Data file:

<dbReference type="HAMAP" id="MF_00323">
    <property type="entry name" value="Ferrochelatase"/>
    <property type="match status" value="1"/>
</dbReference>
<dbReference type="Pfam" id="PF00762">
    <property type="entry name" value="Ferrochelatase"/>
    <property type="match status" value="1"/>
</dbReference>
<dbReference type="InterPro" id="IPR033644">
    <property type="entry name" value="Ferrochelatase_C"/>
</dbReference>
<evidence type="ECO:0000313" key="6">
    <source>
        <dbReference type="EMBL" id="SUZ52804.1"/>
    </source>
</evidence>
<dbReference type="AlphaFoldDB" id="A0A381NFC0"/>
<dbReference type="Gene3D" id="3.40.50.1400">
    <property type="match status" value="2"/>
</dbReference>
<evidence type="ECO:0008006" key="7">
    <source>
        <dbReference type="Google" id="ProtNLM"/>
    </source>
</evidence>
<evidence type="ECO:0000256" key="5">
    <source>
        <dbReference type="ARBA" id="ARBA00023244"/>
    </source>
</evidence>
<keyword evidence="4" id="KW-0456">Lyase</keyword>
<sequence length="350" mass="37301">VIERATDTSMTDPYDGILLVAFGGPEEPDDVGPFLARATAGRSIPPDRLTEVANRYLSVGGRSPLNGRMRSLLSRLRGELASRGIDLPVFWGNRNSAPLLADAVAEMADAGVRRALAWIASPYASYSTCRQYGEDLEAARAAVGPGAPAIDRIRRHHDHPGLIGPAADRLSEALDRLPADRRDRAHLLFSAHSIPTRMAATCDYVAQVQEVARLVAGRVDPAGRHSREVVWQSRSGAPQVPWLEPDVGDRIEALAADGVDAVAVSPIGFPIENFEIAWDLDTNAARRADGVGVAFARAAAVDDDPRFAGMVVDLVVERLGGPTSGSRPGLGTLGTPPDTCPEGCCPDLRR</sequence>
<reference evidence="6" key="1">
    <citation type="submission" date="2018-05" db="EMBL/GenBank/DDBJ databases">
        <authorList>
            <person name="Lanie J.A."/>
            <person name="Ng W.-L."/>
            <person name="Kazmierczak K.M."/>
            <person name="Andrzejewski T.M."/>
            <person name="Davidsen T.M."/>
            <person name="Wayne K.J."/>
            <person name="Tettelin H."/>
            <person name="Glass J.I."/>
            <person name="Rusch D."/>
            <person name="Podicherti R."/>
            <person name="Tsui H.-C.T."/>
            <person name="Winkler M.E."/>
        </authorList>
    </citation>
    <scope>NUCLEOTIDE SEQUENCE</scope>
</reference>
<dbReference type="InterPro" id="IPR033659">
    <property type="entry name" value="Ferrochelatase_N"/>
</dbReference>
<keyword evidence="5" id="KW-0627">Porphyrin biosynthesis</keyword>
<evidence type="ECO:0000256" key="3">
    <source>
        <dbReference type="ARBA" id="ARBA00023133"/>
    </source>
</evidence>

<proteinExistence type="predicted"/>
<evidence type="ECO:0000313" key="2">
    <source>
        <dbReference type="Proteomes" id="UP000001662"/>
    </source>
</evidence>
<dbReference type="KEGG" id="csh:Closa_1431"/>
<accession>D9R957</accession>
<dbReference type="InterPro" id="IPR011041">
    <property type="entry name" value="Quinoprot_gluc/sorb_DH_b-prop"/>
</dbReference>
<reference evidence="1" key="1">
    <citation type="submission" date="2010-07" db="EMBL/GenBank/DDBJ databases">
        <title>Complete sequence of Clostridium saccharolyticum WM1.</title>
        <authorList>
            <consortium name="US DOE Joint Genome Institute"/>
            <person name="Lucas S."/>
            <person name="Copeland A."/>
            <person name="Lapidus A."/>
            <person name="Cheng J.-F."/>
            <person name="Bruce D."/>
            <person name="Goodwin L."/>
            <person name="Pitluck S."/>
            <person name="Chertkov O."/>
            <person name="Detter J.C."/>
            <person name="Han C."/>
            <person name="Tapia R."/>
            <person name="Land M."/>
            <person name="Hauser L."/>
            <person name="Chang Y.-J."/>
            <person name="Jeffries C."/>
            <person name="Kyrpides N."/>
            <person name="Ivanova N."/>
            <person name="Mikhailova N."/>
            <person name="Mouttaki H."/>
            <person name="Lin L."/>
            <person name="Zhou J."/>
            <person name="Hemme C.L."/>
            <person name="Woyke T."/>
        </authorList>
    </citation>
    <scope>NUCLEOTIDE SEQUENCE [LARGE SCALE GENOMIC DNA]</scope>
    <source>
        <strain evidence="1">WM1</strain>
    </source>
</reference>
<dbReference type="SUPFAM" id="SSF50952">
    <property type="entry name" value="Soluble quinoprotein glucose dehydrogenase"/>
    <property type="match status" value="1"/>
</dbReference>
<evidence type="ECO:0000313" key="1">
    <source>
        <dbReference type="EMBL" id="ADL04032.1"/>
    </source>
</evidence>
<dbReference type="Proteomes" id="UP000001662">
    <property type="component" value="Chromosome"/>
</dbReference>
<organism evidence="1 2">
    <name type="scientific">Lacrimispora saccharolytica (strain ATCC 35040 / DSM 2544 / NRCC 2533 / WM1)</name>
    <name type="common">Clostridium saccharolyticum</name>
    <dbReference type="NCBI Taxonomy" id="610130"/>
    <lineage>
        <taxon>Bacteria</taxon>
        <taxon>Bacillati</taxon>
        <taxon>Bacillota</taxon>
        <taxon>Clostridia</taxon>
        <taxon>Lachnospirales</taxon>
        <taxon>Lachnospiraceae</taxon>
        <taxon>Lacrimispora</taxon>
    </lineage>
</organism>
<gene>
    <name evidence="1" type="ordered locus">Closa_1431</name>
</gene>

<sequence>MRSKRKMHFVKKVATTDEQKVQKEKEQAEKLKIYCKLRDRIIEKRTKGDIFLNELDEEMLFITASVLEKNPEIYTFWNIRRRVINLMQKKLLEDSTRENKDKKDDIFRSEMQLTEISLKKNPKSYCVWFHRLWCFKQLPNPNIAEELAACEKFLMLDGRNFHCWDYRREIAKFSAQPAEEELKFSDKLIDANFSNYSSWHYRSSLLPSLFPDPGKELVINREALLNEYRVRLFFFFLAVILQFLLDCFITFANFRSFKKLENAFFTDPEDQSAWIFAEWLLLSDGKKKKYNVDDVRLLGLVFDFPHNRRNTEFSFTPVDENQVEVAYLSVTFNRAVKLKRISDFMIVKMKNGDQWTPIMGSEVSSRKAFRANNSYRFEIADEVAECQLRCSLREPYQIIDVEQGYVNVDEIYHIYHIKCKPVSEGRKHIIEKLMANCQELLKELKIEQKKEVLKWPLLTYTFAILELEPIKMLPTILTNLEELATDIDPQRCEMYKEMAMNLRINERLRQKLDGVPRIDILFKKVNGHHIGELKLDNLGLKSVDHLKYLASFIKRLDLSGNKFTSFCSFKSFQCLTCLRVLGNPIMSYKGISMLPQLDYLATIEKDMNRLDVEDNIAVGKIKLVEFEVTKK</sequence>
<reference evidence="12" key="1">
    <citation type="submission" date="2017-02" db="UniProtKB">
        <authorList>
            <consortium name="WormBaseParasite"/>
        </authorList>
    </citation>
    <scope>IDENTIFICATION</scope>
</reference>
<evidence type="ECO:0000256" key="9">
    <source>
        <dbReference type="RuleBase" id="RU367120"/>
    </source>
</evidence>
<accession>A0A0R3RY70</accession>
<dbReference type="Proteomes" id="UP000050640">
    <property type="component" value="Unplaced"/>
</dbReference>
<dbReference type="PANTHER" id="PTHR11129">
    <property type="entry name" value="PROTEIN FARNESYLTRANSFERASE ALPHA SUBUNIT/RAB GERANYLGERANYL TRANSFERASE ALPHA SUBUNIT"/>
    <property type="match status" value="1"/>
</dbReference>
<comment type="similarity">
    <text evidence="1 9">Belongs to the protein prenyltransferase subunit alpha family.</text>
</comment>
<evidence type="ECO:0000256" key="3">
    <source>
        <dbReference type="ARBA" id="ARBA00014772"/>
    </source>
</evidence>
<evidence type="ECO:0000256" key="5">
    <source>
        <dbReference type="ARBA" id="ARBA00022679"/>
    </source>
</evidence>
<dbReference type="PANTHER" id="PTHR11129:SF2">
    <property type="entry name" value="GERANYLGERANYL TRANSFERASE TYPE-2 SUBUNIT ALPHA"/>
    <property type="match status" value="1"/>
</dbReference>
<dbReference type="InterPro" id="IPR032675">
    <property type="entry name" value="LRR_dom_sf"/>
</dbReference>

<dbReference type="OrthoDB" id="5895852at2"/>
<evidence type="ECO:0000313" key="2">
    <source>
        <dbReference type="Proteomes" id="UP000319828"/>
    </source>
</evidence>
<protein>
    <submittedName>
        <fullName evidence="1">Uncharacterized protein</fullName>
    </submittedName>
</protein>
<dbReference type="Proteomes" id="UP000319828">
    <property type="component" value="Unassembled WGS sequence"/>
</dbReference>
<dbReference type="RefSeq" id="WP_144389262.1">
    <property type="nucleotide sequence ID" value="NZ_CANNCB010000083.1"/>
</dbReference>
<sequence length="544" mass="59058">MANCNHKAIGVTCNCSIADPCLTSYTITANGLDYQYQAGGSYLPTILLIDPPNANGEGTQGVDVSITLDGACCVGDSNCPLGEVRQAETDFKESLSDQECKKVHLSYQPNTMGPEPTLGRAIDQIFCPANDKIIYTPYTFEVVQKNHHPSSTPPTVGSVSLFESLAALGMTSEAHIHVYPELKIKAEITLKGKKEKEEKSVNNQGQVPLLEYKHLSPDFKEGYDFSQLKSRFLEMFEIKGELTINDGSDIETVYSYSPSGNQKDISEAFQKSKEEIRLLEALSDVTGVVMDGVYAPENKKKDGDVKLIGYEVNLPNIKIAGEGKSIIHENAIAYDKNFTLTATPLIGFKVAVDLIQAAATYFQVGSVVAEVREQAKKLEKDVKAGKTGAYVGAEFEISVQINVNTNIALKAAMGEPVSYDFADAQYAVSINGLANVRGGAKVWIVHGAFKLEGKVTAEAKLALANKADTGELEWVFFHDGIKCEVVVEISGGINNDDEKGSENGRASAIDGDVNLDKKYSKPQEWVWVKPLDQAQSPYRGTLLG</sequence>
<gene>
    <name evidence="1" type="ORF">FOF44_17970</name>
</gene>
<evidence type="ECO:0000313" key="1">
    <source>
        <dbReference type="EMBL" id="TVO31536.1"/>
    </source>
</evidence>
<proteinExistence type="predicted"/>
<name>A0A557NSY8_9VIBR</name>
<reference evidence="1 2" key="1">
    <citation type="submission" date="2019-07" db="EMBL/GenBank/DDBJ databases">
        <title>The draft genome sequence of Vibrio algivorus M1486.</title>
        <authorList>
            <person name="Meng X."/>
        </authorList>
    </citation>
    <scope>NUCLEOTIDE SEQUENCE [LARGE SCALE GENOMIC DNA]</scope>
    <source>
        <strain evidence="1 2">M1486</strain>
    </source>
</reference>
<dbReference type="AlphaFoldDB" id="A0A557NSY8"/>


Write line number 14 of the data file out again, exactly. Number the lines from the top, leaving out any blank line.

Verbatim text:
        <dbReference type="EMBL" id="SUZ52804.1"/>